For parental status, Marks, Jun, and Song
(2007) conducted a study on how a death of a father, mother or both and also continuously
living with either one or both of the parents dead affects the multiple
dimensions of psychological well-being, alcohol abuse and as well as physical
health of an adult. Their study revealed that the death of a father creates
more negative effects for sons compared to daughters while the death of a
mother affects daughters more negatively than sons.
A study published by Constantino,
Goncalves de Assis, and Pinto (2016) about mental health status of in inmates
and people in custody in Rio De Janeiro, Brazil suggest that male prisoners who
have been staying for between one and nine years tend to experience less stress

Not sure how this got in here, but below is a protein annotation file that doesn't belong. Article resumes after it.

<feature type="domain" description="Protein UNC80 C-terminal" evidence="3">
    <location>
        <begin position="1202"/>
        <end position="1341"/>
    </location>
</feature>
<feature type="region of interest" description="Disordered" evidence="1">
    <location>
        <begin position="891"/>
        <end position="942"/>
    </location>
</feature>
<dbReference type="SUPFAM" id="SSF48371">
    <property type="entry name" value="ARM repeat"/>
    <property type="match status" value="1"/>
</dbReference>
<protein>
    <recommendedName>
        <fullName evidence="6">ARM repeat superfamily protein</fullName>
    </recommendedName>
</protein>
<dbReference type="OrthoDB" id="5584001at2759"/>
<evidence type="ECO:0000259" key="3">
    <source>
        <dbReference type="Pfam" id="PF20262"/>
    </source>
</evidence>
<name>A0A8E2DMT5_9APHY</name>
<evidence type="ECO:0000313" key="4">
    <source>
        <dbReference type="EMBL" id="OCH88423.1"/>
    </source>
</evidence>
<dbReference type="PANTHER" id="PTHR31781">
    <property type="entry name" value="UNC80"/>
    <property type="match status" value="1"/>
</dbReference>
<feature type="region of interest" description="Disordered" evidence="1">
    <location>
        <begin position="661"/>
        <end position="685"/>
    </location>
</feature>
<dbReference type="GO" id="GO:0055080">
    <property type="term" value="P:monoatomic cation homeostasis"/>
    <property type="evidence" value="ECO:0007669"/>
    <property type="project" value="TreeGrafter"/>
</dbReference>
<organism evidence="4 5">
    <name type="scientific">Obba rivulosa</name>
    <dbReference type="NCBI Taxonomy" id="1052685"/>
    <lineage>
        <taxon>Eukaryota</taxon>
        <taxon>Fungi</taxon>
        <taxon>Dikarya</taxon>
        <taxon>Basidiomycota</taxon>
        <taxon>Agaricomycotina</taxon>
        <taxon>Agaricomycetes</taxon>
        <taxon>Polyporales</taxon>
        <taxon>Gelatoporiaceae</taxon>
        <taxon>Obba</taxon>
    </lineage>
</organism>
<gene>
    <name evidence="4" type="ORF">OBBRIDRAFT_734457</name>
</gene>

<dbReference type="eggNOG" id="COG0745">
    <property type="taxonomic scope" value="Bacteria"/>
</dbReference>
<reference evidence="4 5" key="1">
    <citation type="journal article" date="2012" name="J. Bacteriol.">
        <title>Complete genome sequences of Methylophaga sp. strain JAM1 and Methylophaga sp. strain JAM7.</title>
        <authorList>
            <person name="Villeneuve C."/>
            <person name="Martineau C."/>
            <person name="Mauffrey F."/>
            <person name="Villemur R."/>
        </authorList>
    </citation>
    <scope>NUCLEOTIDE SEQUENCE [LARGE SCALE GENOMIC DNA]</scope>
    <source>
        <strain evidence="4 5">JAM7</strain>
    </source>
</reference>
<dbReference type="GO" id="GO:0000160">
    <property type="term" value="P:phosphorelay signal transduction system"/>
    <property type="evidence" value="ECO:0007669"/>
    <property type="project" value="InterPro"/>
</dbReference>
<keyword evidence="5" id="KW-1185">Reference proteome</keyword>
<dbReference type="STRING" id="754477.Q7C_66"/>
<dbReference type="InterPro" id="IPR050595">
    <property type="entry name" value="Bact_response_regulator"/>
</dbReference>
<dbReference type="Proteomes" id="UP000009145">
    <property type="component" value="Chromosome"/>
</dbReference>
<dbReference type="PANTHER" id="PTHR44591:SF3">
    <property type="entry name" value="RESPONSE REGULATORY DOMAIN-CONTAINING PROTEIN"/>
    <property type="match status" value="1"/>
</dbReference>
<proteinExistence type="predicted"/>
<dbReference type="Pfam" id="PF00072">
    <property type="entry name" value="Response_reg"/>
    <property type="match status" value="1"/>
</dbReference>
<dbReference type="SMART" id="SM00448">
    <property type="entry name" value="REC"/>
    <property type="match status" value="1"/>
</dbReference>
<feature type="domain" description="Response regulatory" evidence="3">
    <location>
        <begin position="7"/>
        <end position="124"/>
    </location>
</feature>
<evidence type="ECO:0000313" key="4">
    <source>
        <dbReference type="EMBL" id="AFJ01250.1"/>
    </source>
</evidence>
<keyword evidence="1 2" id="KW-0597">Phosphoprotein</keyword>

symptoms than those who have been staying for less than a year. They also say
that performing prison work tasks gives them more protection against stress.
When it comes to Jail visits, the study of Zaninotto, Falaschetti, and
Sacker (2009) argue that adults should increase their social contacts, network
and support while they are still able to in order to give themselves a better
mental health. Moreover, a study on the adults of the LGB community done by Beeler,
Rawls, Herdt, & Cohler (1999) say that they receive help and caregiving
assistance from their partners even if they’re unmarried and friends along the same
age as they are.
The study of Swami, Premuzic, Sinniah,
Maniam, Kannan, Stanistreet, and Eurnham (2007) on loneliness, life
satisfaction and depression said that life satisfaction has a significant and negative
correlation with suicidal attitutes, loneliness and depression and depression
has significant and positive relationship with loneliness. Furthermore,
Headley, Kelly and Wearing (1993) support that life satisfaction is highly
correlated with depression saying that a person cannot be satisfied with life
and be depressed at the same time but is possible to be satisfied and anxious.